You don’t have to stray far from Crossing Manzoni before being suddenly, splendidly immersed in Milan’s intoxicating blend of history, art, culture, and (of course) fashion. Exit onto the cute little piazza at the end of Via Morone, where a highly decorative Renaissance Revival façade conceals the former home of one Alessandro Manzoni, now the Casa Manzoni museum. Step inside for a journey through the life of the celebrated Milanese novelist and poet, best remembered for his 1827 novel The Betrothed. Highlights include the study in which it was written, artworks inspired by the novel’s characters and landscapes, and a series of portraits and bronzes depicting the man himself. 

Sandwiched between the quadrilatero della moda and mediaeval Sforzesco Castle, the elegant streets of nearby Brera are just made for aimless meandering. It’s here you’ll find the Pinacoteca di Brera gallery with its centuries-spanning collection of Italian European art, including masterpieces by such little-known daubers as Raphael, Rembrandt, Rubens, Caravaggio, and El Greco. Pause to admire the Astronomical Observatory in the monumental Palazzo Brera and to goggle at the astronomical price tags on one-off garments and jewellery pieces by up-and-coming designers in the boutiques that line the cobbled lanes.

Such credit card-melting couture reaches its apex along Via Monte Napoleone, aka the most expensive street in Europe. From Valentino to Versace and Moschino to Missoni, here’s where you can give yourself a big-brand designer treat. Gucci loafers and Dior handbag duly secured, confess your capitalist sins beneath the soaring serrated spires of Milan’s central duomo, the extraordinary Renaissance-Gothic confection from which all major Milan thoroughfares radiate. Follow one of these (Galleria Vittorio Emanuele II) to Teatro alla Scala – Milan’s storied opera house – for soul-nourishing performances of Madama Butterfly, Turandot, Aida and other timeless Italian classics, many of which received their premieres here.

Local restaurants

Bouecc has been entertaining the great and good of Italian high (and low) society since 1696, so it's fair to say it has something of a pedigree. Setting foot inside is like time travelling back to the late 19th century – all vaulted ceilings, antique chandeliers, crisp linen drapery, polished silver cutlery and gleaming crystal glasses. Milanese classics like risotto, spaghetti with clams, and veal osso bucco have stood the test of time here and sweet-toothed regulars cock finely tuned ears to the approaching squeak of the old-school dessert trolley. Meanwhile even the most jaded of oenophiles can’t fail to be wowed by the extensive list of fine Italian wines from Lombardy, Piedmont, Tuscany, the Veneto and beyond.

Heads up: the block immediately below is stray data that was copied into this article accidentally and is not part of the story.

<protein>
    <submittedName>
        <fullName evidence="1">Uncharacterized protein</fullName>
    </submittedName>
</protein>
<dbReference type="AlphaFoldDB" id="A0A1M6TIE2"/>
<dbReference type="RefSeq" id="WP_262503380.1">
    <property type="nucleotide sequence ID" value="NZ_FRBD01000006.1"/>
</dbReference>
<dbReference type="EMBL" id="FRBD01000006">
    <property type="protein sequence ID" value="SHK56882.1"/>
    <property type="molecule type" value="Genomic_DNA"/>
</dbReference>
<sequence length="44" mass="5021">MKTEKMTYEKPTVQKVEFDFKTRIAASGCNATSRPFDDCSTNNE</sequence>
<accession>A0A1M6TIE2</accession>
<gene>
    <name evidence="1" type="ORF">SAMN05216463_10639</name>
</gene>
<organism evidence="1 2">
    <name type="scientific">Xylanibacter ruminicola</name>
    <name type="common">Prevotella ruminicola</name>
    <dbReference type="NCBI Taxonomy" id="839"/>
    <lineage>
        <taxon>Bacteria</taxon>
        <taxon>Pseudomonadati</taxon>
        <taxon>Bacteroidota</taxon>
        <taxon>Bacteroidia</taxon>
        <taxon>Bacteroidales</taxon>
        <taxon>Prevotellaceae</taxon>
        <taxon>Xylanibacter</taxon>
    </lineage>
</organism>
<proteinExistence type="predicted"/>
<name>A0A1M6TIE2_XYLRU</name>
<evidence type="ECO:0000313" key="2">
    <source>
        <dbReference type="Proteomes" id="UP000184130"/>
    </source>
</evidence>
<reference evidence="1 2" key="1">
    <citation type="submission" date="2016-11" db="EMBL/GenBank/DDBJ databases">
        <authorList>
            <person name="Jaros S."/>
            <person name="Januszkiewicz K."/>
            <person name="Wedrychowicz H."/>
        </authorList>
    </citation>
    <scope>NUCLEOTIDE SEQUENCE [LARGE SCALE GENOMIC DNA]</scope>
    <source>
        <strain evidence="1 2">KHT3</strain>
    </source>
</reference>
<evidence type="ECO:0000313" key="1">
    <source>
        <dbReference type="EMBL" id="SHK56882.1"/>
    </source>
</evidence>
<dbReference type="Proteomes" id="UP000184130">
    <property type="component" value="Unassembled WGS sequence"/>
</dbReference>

The clue’s in the name at buzzy Langosteria Café on Galleria del Corso near the Duomo. But there’s nothing fishy about this clam-orous address, where carefully selected seafood from Milan’s morning market is conjured into the kinds of taste sensations that will have you carping on to your friends about king crab, spicy langoustine tagliatelle and shellfish orecchiette for weeks to come.

Local cafés

You can’t walk more than a few yards in Milan without being accosted by a delightful pasticceria window display or six. Resistance in the face of such heaven-sent baked goods is futile, and you’ll find some of the finest fruit fancies, fluffy panettone and crunchy cannoli at old-school Milan baking stalwarts like Cova and Marchesi. With a combined age of more than 400 years, these virtuoso sugar-spinners boast product ranges that would make Willy Wonka blush. Fabulous foil-enrobed gianduiotti chocolates, sugared almonds and jelly candies make for great souvenir gifts but, let’s be honest, are unlikely to survive the flight home.

Local bars

It’s a truth universally acknowledged that you’re never more than a Milano salami’s length from your next aperol spritz or negroni sbagliato here in Italy’s fashion (and aperitivo) capital. Keep it classy at the Mandarin Oriental’s Mandarin Garden bar, an eye-popping vision of monochrome-print walls, crushed-velvet chairs, polished marble tables and festoons of lush green foliage, with a cocktail list that circumnavigates the globe, Phileas Fogg style. Try the Calcutta-inspired Kioumi with chai masala-infused rye whiskey and galangal tincture. Or go west for the showstopping Broadway cocktail: apple juice loaded with Calvados and Tío Pepe.

Nearby Camparino first popularised ice-cold Campari and soda as Italy’s aperitivo of choice in the early 20th century. Over 100 years later not much has changed here, where checkerboard floors and mixologists clad in pristine white blazers and black bow ties provide an elegant backdrop to vibrant red glasses of the good stuff.


Photos Crossing Manzoni reviews

Anonymous review

Every hotel featured is visited personally by members of our team, given the Smith seal of approval, and then anonymously reviewed. As soon as our reviewers have returned from this intimate boutique hotel in Milan’s fashion district and unpacked their souvenir gianduiotti chocolates and Milano salami from shiny new Louis Vuitton luggage, a full account of their sophisticated sojourn will be with you. In the meantime, to whet your wanderlust, here's a quick peek inside Crossing Manzoni in Milan…

Crossing Manzoni is a high-concept, high-fashion Milanese take on the traditional Italian palazzo, a restrained restoration that juxtaposes antique paintings and original 19th-century mouldings with contemporary prints and sculptures from bleeding-edge Italian artists. Trendsetter Benedetta Mori Ubaldini’s 3-D stag’s head – a dreamlike vision in white wire – gazes down on wicker Carl Hansen armchairs and striking Vittoriano Viganò wall lamps in the relaxation lounge; Old Master-style portraits peer out from corridors and doorways; rooms hoard unique statement design pieces like heavy hexagonal stone tables, plinth-mounted death masks and DCW Editions Mantis lamps. Heck, even the kettles are Alessi design classics. In this hotel, as with Milan itself, every impeccable, handpicked object is in exactly the right place.

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Price per night from $400.57